Lucas Giolito called his most recent outing, a shutout of the high-powered Minnesota Twins, the “best I’ve ever felt pitching in my life.” Dylan Cease settled down nicely after some early struggles against the Texas Rangers on Friday and called his performance the best he’s had as a big leaguer. Reynaldo Lopez had to leave Sunday’s outing after just five innings, his days-old sickness a little too much to handle, but he didn’t allow a single hit before his departure.

All in all — and that includes recent strong showings from veterans Ivan Nova and Ross Detwiler, too — the rotation has a 2.09 ERA in the last seven games, five of which have ended in White Sox victories.

“We’re excited,” Lopez said through team interpreter Billy Russo after Sunday’s game. “This is a very, very exciting moment for all of us and for the organization.

“I think the expectations that you can have right now and that we have right now for the future are really, really high because we all know what we’re capable of doing. And if we’re just doing it right now, then it’s going to be just part of the process, just continuing doing what we’re doing right now.

“The learning process for all of us, for the young guys, has been outstanding. I think all of us have been learning a lot outing by outing and just putting those lessons on the field, too. It’s not just learning and, ‘OK, yes, learning this today and going to apply it in a week.’ No, you need to apply it right away and we’ve been doing that.

“I think you can see the results and for us as a group, it’s a very good moment.”

To those not so sure, there are perfectly valid reasons to be skeptical about the makeup of the 2020 rotation.

Lopez has been terrific since the All-Star break, his second-half ERA down to 2.82 after the five scoreless innings Sunday, but that doesn’t erase the woeful 6.34 number he had in the first half.

Cease has shown what everyone, including manager Rick Renteria, calls “electric stuff,” but that doesn’t change the fact that he’s got a 5.76 ERA and has allowed a homer in all nine starts he’s made since his promotion.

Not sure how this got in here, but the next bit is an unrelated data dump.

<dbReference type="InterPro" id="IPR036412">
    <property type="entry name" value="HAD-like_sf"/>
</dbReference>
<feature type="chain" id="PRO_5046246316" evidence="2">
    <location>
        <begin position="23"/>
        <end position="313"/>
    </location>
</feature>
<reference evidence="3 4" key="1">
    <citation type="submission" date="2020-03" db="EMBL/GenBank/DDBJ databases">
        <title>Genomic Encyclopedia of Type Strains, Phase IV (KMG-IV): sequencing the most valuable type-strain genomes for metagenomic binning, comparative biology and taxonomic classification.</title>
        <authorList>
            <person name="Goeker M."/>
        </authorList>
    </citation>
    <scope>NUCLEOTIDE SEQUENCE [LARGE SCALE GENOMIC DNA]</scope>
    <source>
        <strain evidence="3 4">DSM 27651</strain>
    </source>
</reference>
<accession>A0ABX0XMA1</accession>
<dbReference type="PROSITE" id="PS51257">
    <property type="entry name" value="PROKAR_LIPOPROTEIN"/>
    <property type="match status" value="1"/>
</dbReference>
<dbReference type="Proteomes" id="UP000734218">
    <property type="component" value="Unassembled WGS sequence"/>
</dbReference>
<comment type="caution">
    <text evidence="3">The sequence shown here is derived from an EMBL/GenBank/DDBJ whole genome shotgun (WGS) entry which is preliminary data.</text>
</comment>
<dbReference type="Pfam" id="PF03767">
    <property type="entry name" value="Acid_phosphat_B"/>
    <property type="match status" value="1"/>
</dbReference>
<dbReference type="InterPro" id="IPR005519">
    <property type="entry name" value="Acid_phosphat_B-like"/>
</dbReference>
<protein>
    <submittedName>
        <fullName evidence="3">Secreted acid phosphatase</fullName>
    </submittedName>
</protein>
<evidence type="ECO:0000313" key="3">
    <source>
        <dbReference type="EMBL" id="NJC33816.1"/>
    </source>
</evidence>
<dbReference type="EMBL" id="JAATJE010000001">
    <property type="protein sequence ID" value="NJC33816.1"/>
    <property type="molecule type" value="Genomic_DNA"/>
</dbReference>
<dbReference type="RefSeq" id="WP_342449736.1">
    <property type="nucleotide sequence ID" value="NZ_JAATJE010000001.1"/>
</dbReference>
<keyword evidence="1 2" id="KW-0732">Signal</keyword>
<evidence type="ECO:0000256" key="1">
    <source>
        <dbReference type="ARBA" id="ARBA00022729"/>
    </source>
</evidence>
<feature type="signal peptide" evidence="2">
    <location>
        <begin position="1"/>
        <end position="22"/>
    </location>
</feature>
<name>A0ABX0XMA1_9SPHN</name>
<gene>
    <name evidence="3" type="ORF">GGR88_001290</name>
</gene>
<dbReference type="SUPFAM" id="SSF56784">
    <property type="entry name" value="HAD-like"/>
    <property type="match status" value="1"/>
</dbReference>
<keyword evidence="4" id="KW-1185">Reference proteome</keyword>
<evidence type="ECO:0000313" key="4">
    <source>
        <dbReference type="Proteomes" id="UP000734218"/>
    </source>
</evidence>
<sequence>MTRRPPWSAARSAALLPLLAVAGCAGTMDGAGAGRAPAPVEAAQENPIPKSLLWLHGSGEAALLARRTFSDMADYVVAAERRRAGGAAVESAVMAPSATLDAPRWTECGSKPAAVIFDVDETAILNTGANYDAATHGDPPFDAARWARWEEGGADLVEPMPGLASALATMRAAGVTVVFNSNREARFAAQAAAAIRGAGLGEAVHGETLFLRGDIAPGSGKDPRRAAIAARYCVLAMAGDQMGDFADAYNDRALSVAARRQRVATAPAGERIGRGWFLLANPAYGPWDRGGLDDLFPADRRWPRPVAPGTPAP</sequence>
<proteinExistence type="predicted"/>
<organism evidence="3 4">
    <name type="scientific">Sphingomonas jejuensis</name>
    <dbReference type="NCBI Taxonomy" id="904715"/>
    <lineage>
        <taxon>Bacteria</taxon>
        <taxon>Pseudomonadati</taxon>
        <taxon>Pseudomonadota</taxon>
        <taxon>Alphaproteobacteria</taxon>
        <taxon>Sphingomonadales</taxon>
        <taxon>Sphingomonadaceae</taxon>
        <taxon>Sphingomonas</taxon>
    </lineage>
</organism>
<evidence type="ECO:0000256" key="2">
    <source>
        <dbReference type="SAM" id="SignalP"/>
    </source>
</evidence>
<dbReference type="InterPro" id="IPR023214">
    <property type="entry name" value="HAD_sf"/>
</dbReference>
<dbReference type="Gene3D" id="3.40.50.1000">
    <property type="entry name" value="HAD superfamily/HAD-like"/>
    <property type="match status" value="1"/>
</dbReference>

Giolito has been an ace but will have to show that his transformation from the guy who gave up more earned runs than any pitcher in baseball in 2018 into an All Star is permanent.

Kopech’s next start will be just his fifth as a big leaguer and will come, at the earliest, nearly 19 months after his fourth. And while the White Sox remain confident, there’s no telling, until we see him in action, what kind of pitcher he is following the surgery.

And though Hahn has pledged aggressiveness this offseason, we don’t know what kind of pitcher the White Sox will be able to add this winter.

But all that can be effectively countered by what’s happening right now before our eyes.

“They continue to mature, grow, learn,” Renteria said. “It's not necessarily the outcomes, even though you want those good outcomes to occur. It's what they're feeling in terms of what they believe they're capable of doing in certain moments. They're starting to trust themselves a little bit more and able to execute and get through games.”

No matter what the White Sox front office does this offseason, it figures to have four 2020 rotation spots spoken for: Giolito, Lopez, Cease and Kopech. That’s 80 percent of a rotation made up of homegrown arms, or if you’re a stickler on the definition of “homegrown,” guys acquired in those rebuild-jumpstarting trades in 2016 and 2017.

With Giolito and Lopez dealing of late and Cease getting positive reviews while going through his learning process in his first taste of the major leagues, Lopez’s words ring true. There should be excitement and high expectations for next season. These young arms and what they’re doing right now, not hypothetically but in reality, is part of what makes a transition from rebuilding to contending in 2020 look possible.